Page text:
by Sandra Arnold

I WAS BUSY spreading compost in the garden when my mother called me from the back door.

‘Ruby! Time to get ready. Your party starts in ten minutes.’

This was news to me. She hadn’t mentioned anything about a party. I ran into the house to go to my bedroom for a change of clothes. The bedroom was painted pink like my childhood bedroom. Not appropriate now that I was grown-up and had just started a high-powered job, I realised with a shock. I wandered around the house looking for something more suitable. I didn’t recognise any of the rooms. This was disconcerting, but loud chatter in the hall alerted me to the fact guests were already arriving. One of them poked her head into the room I was standing in.

I pointed to my compost stained t-shirt. ‘I can’t find my room to get some clean clothes.’

‘Don’t worry about that,’ she said. ‘Just float.’

‘But I don’t know how to float.’

‘Mind power,’ she said. ‘Visualise yourself lifting off the ground.’

I did and to my surprise I rose about forty centimetres. I floated into different rooms, but none of them looked familiar. Floating felt unfamiliar too, but so relaxing that I decided to keep doing it. The noise of guests clattering through the front door reminded me I had obligations, and I floated to the laundry room to wash my stained t-shirt. There was no washing machine, just an old sink and scrubbing board. I took off my t-shirt and began scrubbing it with a bar of soap I extracted from a spider web. I rinsed my t-shirt under the tap and, too late, realised that there was no dryer in this old-fashioned laundry.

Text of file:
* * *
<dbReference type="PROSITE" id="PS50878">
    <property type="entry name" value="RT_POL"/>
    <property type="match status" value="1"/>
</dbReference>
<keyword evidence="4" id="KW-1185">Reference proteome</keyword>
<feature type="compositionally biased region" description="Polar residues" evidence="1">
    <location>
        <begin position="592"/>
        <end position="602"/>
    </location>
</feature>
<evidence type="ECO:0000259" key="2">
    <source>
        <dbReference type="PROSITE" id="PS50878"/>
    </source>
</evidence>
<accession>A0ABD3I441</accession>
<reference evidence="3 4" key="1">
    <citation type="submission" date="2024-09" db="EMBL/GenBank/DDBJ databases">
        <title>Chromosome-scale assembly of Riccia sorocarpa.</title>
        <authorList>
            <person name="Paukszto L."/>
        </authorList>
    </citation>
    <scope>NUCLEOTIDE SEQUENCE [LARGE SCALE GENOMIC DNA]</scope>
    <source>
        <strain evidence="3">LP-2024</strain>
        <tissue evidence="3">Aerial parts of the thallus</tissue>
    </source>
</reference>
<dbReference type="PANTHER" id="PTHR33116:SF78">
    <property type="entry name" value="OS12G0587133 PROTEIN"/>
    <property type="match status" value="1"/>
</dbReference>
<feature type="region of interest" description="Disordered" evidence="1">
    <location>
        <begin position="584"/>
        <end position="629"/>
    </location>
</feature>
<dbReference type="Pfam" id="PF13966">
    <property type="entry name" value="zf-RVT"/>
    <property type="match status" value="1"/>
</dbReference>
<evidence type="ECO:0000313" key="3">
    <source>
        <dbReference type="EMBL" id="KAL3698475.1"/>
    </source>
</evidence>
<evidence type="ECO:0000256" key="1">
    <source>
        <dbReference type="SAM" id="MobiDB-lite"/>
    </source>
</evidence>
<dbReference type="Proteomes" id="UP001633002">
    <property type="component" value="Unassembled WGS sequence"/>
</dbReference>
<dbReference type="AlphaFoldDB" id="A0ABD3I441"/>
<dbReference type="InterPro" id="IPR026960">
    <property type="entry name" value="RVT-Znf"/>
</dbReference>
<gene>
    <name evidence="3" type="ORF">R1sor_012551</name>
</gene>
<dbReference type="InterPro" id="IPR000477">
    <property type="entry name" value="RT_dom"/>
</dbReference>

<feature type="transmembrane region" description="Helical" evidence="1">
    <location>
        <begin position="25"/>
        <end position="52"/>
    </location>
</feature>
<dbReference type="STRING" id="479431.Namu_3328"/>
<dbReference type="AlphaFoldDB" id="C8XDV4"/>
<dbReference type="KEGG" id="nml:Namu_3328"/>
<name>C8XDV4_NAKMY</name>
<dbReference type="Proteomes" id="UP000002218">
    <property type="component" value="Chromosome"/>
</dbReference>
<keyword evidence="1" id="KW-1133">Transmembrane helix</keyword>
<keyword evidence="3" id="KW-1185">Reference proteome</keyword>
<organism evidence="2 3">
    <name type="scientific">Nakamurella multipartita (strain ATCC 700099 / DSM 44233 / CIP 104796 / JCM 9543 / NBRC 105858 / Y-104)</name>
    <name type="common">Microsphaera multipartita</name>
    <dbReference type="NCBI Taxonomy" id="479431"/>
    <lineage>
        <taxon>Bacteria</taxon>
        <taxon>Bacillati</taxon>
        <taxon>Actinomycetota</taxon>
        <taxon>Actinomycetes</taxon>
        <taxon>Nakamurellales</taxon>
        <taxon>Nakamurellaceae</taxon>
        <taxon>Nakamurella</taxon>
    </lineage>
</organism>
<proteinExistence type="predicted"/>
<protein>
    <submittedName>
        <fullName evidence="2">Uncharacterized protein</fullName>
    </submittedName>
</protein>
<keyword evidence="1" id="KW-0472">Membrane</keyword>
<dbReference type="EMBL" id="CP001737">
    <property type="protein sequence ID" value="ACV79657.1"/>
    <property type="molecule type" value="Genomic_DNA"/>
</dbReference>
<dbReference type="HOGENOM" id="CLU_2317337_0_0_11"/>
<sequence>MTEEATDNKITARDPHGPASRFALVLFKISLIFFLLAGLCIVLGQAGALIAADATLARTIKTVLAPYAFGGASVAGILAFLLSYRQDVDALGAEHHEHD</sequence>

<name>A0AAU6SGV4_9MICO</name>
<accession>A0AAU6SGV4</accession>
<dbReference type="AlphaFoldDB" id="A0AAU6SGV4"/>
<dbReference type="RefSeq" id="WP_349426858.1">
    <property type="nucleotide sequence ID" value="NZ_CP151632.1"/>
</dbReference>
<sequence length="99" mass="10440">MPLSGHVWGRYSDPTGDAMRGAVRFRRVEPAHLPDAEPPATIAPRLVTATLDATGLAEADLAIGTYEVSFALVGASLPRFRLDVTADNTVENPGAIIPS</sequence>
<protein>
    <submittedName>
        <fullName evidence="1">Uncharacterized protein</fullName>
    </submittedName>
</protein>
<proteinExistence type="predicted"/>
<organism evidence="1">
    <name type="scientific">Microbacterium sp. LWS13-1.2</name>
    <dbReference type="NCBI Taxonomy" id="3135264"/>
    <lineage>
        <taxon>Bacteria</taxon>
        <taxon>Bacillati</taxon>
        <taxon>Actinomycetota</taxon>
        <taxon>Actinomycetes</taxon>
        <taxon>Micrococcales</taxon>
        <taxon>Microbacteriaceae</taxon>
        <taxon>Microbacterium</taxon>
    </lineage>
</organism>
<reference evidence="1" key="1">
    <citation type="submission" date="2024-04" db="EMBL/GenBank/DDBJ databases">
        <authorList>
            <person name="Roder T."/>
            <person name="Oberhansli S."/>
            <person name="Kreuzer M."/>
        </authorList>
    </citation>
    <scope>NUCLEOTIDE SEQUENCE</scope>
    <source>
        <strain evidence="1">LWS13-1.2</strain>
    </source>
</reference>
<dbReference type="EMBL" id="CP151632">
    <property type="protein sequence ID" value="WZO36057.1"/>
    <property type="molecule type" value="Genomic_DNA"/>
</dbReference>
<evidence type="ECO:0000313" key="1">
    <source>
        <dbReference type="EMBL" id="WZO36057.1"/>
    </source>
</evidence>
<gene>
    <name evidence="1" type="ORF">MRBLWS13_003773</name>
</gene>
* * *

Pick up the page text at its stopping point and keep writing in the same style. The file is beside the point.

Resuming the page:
The back door opened and two tiny men dressed in silver waistcoats and purple trousers, entered. They waggled their enormous sticky-out ears and pointed to my bra.

Darling! How trend-setting!’ they trilled. ‘Perfect for your party.’

‘But I can’t possibly go to a party dressed in stretch pants and a bra.’

‘Oh darling, you can,’ they insisted. ‘You just need some sparkles.’ They threw a handful of ruby-red glitter at me, which stuck to the bra. The tiny men clapped. ‘See, you look scrumptious! Now, to complete your look, we’ll arrange your hair in a single ringlet that will cascade down your back like a waterfall.’

From their pockets they whipped out brushes, hairspray and a hand-dryer. In five minutes they were done. They stepped back and clapped.

‘You look divine, darling,’ one of them sang, holding out a mirror.

‘But that doesn’t look like me,’ I gasped. ‘Who is this person in the mirror?’

‘A goddess, that’s who,’ they sang. ‘Now go to the party and be fabulous.’

I hovered outside a room where the sound of laughter and clinking glasses made me want to bolt. I opened the door a crack and peered inside. The guests looked as if they’d just stepped off the covers of a fashion magazine. They were all staring at the ceiling from which hung trapezes covered with ruby-red stars. Acrobats in ruby-red costumes twirled and danced on the trapezes while the audience clapped and cheered. I was too embarrassed to join them in my scungy clothes so I crept into the dining room.